...aaaand, I already bought the convention badge =).

Taavet wrote:
Oh, and good luck!

Thank you very much. I'm optimistic.

Taavet
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Attendance

Yea, I would probably attend as well.

It's just that cheap/efficient side of me that would want to cut expenses as much as possible.

Being in business, especially if just starting out, it is vital to make as many contacts and get personal as well as product recognition. So i would definately advise you or anyone else planning to pitch things to go all out. The thought just crossed my mind and I figured I would mention it. Could also turn into a league of Designers sharing expenses, each taking a turn attending the convention on different days/times so that they could all mutually benefit.

Attending the convention and looking at the Publisher booths will also give good insight into what kind of products they want to offer, how they do business as well as other things which would be essential to know for anyone hoping to sell their design to them.

MatthewF
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In addition to all of Jon's

In addition to all of Jon's good reasons, there's also the wacky notion of supporting the show. It wouldn't exist if people didn't pay to get in. Just seems like leeching off of all of their membership fees to me, if you don't pay to get in.

InvisibleJon
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Commie!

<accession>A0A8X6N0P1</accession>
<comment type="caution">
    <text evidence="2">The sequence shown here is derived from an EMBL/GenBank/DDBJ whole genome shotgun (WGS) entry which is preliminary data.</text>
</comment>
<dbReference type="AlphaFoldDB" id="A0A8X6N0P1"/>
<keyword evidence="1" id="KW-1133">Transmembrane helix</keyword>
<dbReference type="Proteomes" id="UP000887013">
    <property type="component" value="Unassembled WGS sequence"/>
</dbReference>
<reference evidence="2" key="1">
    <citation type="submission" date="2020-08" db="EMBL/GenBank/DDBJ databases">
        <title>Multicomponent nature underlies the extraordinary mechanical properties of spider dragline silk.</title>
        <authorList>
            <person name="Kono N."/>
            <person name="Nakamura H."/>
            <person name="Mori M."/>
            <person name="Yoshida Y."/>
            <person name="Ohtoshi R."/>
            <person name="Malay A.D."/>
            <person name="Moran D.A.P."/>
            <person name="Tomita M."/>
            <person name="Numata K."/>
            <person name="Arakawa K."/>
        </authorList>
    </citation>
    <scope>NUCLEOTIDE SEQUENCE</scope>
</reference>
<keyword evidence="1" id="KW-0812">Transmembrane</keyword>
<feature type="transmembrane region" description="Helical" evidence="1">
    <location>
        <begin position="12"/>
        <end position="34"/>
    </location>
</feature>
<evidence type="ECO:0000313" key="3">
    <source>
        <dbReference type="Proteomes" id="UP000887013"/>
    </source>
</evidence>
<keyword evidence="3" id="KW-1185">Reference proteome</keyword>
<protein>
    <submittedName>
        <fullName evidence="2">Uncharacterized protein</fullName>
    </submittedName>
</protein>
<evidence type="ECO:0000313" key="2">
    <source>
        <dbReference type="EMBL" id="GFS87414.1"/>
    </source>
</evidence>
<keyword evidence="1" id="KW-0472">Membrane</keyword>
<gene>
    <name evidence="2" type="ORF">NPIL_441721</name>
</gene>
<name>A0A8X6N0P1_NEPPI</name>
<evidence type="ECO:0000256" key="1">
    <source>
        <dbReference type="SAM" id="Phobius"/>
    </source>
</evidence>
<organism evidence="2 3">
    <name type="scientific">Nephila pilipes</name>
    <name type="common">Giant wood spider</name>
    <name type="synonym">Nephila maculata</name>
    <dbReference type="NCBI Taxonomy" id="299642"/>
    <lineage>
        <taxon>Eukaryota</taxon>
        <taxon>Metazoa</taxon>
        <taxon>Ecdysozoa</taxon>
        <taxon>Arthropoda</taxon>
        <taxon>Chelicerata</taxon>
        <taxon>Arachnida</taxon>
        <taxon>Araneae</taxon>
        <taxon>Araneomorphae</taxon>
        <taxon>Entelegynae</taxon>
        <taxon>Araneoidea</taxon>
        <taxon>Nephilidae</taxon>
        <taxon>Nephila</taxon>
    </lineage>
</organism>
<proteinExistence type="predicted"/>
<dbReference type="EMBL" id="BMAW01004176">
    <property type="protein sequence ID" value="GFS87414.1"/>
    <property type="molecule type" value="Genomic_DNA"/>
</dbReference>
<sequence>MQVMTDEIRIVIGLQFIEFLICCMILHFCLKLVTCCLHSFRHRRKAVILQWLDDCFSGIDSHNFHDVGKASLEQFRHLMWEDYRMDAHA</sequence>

MatthewF wrote:
...there's also the wacky notion of supporting the show.
Communist!

Seriously, though. That is a great reason. It comes so naturally to me that I didn't think to say it. (Comes from owning and running my own game store for several years. Remember to pay where you play!) I'm a big fan of voting with my money. (That's why I haven't shopped at Wal-Mart for over 7 years now.) The GTS is a valuable resource for people in our position, and I'd like to see it continue.

gameprinter
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Reread all of InvisibleJon's posts

+1 to all InvisibleJon's posts.

-GTS is very retailer-centric. (Sometimes, to the detriment of the show, I think. But then, I'm not a retailer...)
-It's hard to get face time.
- Being seen as a "playa" is sometimes just as important long term as anything else. Be there or be square, as it were.

That said, I'd rather try to sell my designs at GAMA than at NY Toy Fair. Toy Fair is a lot of sound and fury, but all the action is at the top.